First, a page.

Basically, if you’re thinking: “I would never fall for this” – realize that everybody can fall for this; it doesn’t matter how sharp you are. My assistant who found that company, and we do not want to put the blame on her, obviously did her homework as much as she could have, and just found a place where price matched, called, the guy was nice on the phone – fine, you’re hired, right?

The human element of security is the weakest, and it always will be.

So, I would propose an independent HR department or a security department, where people don’t feel isolated, because the thing is people make stupid decisions and they don’t think critically when they’re isolated. And if you’re looking for a new job, you can’t tell your boss, you can’t tell your colleagues, you can’t tell HR, because you don’t want to get fired. The problem there is a lot of the information that I elicited would never have come out if people were like: “Hey, I’m talking to this recruiter and he just needs to know a few things about what we’re doing here. Do you think it’s a good idea?” – “You probably should just tell him you can’t tell that and he’ll have to understand.” – “Oh yeah, maybe I should do that.”

But if you can’t bounce that off of anyone else, you’re just going to do what I ask you to, because you don’t know any better and you want that job so bad. And this is why con men and salesmen operate best in the vacuum: if you are thinking critically, if you have a moment to think – a lot of times you’re going to choose the right decision, which is: “Keep your freakin’ trap shut, someone’s going to poke holes in that.”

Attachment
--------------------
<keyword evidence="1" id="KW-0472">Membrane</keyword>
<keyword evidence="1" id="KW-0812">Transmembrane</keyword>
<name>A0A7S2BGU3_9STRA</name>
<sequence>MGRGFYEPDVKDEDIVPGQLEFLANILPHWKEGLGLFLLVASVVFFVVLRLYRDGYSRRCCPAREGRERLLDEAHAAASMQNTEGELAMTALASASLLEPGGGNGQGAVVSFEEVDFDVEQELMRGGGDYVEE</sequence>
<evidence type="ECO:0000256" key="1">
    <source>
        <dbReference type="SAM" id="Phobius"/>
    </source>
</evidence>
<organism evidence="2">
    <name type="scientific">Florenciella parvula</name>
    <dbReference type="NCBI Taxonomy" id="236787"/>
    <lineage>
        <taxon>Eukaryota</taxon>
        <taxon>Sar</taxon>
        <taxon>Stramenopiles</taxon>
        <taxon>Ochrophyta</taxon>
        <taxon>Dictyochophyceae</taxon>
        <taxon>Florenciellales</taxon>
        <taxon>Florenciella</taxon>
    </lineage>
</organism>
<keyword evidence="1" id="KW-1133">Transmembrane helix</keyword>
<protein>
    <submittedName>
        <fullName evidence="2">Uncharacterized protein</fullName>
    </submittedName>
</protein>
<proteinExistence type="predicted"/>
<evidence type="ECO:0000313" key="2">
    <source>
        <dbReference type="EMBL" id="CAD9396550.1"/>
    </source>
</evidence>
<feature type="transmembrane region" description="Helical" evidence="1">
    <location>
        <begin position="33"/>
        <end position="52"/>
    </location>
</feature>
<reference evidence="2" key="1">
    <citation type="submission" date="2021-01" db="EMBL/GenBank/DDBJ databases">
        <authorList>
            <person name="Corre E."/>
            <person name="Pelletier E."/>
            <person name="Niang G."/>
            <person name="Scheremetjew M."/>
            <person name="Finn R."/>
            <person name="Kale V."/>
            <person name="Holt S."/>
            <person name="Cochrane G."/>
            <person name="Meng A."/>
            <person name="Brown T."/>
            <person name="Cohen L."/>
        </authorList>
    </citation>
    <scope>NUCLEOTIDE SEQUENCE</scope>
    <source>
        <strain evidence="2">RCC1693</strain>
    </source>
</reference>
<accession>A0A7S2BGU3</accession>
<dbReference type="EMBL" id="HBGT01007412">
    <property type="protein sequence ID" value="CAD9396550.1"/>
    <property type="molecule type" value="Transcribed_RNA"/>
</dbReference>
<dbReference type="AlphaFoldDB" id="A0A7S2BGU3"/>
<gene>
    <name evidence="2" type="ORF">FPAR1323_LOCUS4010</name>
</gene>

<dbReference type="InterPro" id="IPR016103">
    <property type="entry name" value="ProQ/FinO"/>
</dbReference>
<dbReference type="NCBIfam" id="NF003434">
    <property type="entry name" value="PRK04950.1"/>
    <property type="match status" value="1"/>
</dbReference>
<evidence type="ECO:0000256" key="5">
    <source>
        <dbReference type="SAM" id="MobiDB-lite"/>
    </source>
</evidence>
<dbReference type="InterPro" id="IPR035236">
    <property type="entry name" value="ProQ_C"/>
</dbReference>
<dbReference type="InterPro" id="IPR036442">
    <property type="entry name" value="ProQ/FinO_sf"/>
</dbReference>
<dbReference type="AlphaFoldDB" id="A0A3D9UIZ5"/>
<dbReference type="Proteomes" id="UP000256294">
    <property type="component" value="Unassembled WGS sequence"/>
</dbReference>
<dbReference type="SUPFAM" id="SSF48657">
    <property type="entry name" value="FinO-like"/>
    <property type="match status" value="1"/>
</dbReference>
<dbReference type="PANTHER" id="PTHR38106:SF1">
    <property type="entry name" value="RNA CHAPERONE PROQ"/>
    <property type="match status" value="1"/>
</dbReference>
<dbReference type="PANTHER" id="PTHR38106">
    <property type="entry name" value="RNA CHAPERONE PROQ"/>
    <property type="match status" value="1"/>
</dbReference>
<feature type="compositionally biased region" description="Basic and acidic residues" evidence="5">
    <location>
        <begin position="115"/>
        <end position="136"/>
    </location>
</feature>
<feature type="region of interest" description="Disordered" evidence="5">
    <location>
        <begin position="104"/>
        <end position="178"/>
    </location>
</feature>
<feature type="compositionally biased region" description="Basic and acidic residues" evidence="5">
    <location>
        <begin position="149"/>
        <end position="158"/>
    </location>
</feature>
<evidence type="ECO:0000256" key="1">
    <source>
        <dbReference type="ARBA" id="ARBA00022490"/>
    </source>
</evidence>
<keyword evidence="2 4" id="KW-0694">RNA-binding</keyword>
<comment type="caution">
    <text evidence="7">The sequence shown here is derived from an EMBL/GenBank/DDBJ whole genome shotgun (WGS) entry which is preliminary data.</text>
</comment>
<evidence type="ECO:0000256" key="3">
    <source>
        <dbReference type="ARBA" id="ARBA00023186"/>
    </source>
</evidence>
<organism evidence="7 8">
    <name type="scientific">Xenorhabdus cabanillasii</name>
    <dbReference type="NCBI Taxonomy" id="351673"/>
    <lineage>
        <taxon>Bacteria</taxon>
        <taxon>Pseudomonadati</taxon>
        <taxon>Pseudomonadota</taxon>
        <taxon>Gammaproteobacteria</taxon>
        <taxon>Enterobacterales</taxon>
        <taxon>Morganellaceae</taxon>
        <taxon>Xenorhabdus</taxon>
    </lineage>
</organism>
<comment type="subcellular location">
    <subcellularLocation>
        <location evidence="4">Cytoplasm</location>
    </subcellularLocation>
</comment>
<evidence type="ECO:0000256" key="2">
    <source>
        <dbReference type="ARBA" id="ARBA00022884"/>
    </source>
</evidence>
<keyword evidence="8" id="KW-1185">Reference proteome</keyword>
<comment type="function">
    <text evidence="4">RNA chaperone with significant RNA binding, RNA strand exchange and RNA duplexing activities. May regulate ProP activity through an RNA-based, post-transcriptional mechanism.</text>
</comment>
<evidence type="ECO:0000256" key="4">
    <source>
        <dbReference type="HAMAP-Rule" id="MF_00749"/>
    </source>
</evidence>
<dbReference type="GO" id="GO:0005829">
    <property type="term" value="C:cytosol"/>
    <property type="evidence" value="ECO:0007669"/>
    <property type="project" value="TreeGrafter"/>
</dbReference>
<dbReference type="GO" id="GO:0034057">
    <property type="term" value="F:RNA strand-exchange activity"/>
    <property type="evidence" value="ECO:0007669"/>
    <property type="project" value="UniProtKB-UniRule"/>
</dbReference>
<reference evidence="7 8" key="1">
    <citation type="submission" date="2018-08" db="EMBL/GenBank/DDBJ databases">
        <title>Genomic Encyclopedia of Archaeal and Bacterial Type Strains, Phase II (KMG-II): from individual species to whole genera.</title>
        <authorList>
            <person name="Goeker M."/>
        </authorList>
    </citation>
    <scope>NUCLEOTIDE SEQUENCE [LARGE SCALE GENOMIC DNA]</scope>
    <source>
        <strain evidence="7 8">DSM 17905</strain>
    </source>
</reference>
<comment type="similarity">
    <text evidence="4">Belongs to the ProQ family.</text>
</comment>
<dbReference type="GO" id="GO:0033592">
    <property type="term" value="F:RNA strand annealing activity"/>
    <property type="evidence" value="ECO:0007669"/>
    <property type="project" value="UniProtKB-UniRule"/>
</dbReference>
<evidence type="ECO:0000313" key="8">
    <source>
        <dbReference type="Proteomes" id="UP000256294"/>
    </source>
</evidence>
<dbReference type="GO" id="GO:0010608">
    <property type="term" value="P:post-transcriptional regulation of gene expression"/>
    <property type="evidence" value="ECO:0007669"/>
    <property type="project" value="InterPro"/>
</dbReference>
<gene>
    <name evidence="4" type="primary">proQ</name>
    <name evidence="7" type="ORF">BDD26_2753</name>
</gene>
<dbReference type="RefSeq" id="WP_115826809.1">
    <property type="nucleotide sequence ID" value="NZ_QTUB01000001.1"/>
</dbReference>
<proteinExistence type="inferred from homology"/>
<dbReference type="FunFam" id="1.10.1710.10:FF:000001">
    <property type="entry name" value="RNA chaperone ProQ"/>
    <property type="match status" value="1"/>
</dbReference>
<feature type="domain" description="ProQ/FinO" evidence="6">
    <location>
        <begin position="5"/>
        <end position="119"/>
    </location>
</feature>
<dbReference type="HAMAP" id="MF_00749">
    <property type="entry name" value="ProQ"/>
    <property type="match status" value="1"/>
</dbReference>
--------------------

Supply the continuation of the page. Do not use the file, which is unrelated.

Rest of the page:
In conclusion, obviously, the human element of security is the weakest, always, and it always will be. The sophistication of our systems improves all the time, but the software that’s in your brain really doesn’t. In fact, it degrades over time as we become complacent.

And I’m going to skip the ending story that I had for you all, because I think you guys are pretty sharp and obviously understand this. But essentially, when I was in college our computer lab kept getting robbed over and over again, and finally they installed the keycard thing, where you had to insert your student card to go in and get to use the computers. And they still got their stuff stolen, and they finally installed all these other locks and these verification things, and you had to sign in and everything. And then they finally installed a really expensive video surveillance system, and they still got robbed, but when they reviewed the tape they finally realized how these guys were getting in, and the way they were getting in was they were knocking on the door and telling whoever was there that they forgot their card; and they would wait until everyone left, and then they would steal all of the stuff.

So, no matter how expensive your locks are, no matter how awesome your security system is, it’s not worth a crap if someone’s going to open the door from the inside. So, I’ll leave you with a quote from Paul Wilson from BBC’s “The real hustle”. He says: “If you’re the type of person that thinks they can’t be conned, then you’re exactly the type of person that I would like to meet.” Thank you!

Read previous: Social Engineering Defense Contractors on LinkedIn and Facebook 5: Tactic for Eliciting Private Data